The here and now... and what and why

Complacency is a trap. At least that’s what I was thinking when I up and left the comfort of a Yankee prep school gig, where I taught music, amongst other things, for 28 years. There was also that life long career as a composer, musician and artist.

First, it was a year in St. Thomas, USVI, working as a reporter and shooting photography and then, a year in San Agustin Etla, Oaxaca, Mexico.
Time passed.
More time passed and a year back in the Athens of America followed by a hasty return to Oaxaca where it is all happening.
A couple of years in San Sebastian Etla and now, just down the road in San Pablo Etla. Life is good.

Click on an image to see it larger.
For additional photography please visit my flickr page.
You can find my music on Jango (World & latin - Worldbeat) and at iTunes and most online stores.
¡Soy consciente de todas las tradiciones del Internet!
If you are coming to Oaxaca, please contact me for tours or advice.

Santo Domingo

Santo Domingo
The view from Corazon del Pueblo

The hereafter re me

My photo
Oaxaca, Oaxaca, Mexico
Musician, photographer, videographer, reporter, ex-officio teacher, now attempting to be a world traveler

Friday, September 14, 2007

Mitla and El Tule - Old and Older

As for the archeological sites, Monte Alban is the pinnacle, literally and figuratively and so it should not be visited first because everything else seems anti-climatic after seeing it.

Here is a map of the area.

Mitla is a good starting point, an area where people having been living for almost 10,000 years. The site itself has about 3000 years of history and is remarkable for many reasons, the architecture and stonework being just two of them.

The complexity of design, the tightness and precision of the joints, the various techniques used makes it look like they were able to weave with stone. The fact that when the Spanish arrived, they knocked down some of the site and built a large church on the rubble is fairly interesting as well.

Normally, because the site is small, people don’t spend a whole lot of time at Mitla, but we took most of the day. Two photographers in a dramatic setting, we just shot and explored.
Mitla is southwest of the city and on the way back we stopped at Teotitlan for lunch at “Restaurante Tlamanalli” which has been featured in Saveur magazine and is run by the Mendoza sisters.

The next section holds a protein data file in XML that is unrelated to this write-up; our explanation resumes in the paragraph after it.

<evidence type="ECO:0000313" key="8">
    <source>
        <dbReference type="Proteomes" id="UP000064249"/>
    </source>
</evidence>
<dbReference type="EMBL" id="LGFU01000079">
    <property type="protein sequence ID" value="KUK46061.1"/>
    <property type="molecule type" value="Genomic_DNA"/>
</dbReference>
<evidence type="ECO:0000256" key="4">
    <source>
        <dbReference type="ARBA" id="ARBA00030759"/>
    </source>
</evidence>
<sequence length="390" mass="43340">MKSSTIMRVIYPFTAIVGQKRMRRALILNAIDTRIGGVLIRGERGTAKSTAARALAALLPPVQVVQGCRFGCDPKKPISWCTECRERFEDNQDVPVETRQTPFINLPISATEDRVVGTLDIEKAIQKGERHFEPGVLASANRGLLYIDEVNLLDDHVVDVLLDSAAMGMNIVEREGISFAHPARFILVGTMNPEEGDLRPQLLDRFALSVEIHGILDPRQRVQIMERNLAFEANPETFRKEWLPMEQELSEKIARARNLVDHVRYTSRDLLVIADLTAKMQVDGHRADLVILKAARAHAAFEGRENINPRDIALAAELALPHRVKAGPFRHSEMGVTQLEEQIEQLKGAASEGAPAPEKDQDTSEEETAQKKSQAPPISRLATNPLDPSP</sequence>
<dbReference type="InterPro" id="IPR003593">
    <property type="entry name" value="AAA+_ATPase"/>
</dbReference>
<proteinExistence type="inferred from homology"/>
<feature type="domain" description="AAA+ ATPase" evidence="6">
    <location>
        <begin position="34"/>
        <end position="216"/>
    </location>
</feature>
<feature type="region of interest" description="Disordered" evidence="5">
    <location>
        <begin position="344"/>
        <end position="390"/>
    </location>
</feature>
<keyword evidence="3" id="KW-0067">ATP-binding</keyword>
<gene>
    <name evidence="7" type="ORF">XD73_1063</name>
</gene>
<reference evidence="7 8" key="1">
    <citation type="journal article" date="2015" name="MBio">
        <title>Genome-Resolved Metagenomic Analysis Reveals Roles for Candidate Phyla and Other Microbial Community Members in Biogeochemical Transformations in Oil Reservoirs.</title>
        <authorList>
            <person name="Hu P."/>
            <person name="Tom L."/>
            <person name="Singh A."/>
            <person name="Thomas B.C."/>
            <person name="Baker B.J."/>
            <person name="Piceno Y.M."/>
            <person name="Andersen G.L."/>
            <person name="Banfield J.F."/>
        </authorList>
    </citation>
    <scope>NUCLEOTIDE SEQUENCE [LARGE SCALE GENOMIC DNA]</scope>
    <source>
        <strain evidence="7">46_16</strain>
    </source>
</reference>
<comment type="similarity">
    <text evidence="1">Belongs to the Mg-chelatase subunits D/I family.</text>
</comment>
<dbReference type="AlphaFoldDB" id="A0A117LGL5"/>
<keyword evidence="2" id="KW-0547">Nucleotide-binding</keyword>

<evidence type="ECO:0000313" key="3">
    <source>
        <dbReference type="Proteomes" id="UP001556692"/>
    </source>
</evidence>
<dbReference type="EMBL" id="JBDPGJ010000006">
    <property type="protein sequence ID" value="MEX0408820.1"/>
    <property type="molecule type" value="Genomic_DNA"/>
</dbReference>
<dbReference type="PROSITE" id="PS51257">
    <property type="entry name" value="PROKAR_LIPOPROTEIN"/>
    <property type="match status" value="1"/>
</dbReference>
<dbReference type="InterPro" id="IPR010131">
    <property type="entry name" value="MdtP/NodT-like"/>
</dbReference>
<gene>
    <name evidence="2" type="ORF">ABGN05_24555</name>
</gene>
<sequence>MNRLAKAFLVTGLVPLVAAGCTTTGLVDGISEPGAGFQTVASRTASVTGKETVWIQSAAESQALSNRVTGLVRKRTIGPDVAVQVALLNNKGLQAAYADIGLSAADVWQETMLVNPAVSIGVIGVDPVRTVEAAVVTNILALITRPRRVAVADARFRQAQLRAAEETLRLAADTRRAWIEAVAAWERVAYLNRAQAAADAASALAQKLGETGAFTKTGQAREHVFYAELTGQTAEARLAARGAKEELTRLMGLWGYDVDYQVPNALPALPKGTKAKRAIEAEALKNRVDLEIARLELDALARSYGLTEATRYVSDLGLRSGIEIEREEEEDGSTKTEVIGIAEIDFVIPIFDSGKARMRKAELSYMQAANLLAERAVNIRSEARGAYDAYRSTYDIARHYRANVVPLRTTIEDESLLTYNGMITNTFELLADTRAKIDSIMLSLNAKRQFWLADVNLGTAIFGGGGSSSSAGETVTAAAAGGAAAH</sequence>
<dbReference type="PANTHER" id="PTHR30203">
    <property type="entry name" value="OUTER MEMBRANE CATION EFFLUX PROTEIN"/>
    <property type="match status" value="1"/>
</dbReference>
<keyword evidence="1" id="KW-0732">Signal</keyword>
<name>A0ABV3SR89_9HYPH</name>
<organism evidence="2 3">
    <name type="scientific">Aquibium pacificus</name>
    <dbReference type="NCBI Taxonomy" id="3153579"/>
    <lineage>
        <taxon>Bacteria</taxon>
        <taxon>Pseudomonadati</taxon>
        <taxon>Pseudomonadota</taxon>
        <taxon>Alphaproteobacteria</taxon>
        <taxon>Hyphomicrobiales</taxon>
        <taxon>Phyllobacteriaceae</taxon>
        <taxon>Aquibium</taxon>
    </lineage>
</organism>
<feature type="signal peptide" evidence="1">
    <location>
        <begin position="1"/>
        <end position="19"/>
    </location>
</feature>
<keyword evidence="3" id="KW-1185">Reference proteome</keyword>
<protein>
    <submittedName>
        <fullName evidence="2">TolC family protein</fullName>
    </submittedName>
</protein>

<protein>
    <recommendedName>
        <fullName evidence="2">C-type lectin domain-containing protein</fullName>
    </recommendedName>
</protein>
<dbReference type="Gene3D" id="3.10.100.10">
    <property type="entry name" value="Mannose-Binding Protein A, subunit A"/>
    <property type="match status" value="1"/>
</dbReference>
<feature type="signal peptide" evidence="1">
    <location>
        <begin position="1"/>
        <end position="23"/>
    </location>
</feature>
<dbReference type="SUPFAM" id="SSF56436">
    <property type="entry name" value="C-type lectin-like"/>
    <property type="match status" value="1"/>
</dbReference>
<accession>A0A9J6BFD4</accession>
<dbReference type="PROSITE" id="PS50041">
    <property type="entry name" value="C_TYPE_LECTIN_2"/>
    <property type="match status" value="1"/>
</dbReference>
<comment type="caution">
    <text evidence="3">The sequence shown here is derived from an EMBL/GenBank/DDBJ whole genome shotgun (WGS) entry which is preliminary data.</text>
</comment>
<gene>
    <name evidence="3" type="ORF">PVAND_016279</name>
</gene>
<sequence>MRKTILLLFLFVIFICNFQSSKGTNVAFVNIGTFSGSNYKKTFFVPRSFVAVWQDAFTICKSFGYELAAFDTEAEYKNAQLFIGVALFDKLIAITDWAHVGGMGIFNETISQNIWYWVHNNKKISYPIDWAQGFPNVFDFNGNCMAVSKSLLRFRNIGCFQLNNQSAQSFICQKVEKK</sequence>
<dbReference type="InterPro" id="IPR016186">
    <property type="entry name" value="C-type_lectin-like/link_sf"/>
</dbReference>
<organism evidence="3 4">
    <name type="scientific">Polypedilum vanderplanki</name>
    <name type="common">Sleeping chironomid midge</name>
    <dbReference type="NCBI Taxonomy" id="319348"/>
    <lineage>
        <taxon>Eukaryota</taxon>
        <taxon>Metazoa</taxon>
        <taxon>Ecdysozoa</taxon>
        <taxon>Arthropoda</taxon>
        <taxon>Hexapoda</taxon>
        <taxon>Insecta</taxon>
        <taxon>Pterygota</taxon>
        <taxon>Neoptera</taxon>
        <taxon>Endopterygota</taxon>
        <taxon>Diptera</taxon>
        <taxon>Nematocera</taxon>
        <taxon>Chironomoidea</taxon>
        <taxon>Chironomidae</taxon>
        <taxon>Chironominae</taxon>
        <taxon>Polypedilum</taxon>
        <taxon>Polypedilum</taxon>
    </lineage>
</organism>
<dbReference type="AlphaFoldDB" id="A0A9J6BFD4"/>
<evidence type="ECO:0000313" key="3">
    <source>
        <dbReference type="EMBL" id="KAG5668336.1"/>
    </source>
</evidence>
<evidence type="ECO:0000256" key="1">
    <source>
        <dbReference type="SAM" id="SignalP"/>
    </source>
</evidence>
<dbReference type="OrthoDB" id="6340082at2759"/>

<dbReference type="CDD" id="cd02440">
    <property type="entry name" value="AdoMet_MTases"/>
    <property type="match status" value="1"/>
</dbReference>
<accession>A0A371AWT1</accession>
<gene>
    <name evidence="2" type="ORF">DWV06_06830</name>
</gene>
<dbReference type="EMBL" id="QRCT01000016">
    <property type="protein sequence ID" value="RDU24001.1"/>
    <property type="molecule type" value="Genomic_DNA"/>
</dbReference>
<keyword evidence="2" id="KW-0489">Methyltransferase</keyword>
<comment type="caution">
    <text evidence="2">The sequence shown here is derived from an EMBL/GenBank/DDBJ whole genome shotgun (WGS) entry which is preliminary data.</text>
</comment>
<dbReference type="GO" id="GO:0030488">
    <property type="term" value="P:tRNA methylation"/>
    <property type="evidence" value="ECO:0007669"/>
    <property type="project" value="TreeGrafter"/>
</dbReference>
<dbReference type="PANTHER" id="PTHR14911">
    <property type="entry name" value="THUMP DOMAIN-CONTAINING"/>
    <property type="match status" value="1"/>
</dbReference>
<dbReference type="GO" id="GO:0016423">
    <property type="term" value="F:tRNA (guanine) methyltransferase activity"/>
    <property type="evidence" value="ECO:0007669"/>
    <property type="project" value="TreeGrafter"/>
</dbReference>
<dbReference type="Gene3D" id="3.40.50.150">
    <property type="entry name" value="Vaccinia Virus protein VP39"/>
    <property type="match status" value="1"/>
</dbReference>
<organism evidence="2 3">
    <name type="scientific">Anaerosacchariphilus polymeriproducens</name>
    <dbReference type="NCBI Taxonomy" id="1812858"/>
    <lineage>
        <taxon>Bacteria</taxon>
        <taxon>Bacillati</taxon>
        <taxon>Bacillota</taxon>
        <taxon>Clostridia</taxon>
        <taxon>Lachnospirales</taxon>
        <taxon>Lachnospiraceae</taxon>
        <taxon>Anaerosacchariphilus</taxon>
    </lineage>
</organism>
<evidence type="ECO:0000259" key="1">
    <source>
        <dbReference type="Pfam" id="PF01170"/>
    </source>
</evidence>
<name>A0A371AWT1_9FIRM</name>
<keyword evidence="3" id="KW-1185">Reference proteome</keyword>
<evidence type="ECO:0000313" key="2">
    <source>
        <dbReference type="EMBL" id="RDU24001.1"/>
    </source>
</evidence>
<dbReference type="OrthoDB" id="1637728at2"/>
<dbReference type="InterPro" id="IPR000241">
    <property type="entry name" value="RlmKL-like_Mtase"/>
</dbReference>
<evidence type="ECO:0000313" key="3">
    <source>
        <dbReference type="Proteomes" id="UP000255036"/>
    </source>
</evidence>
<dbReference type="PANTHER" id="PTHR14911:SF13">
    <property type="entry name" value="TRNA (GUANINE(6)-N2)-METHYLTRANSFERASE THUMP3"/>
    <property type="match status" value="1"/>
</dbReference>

One of the most beautiful kitchens I’ve ever seen and the food is always very fresh and flavorful. The restaurant is a slightly hidden jewel, but famous and with fame, the prices are slightly higher. “Higher prices” is a relative term. The cost of all foods is low here, but so are salaries.

Closer to the city is El Tule, the tree with the largest circumference in the world and one of the oldest and largest living things on the planet.

This is one big tree, hard to convey just how big. It makes the church look like a miniature, which it is not. The main road used to go directly through Santa Maria del Tule, but there is a bypass now and the village is much more attractive and peaceful now.

There are plenty of good places to eat and the gardens are immaculately kept. There was a large brass band playing at a baptism near the tree, all of whom were feeling no pain even though it was mid-afternoon.

As a former music teacher, I can tell you the bands here are excellent. Kids in the villages learn at an early age and there is live music everywhere. They do things with 6/8 that are crazy, but I will save that one for another time. At any rate, this band had a tuba player that was simply amazing. He was simply out of this world.

“Practice, practice, practice.”

Yesterday we were off to the museum next to Santo Domingo, but the shopping and eating traps got us. Deal of the day – heavy-duty air pump (for bikes and wheelbarrows) $5. Sonya might say it was the blouses she bought.

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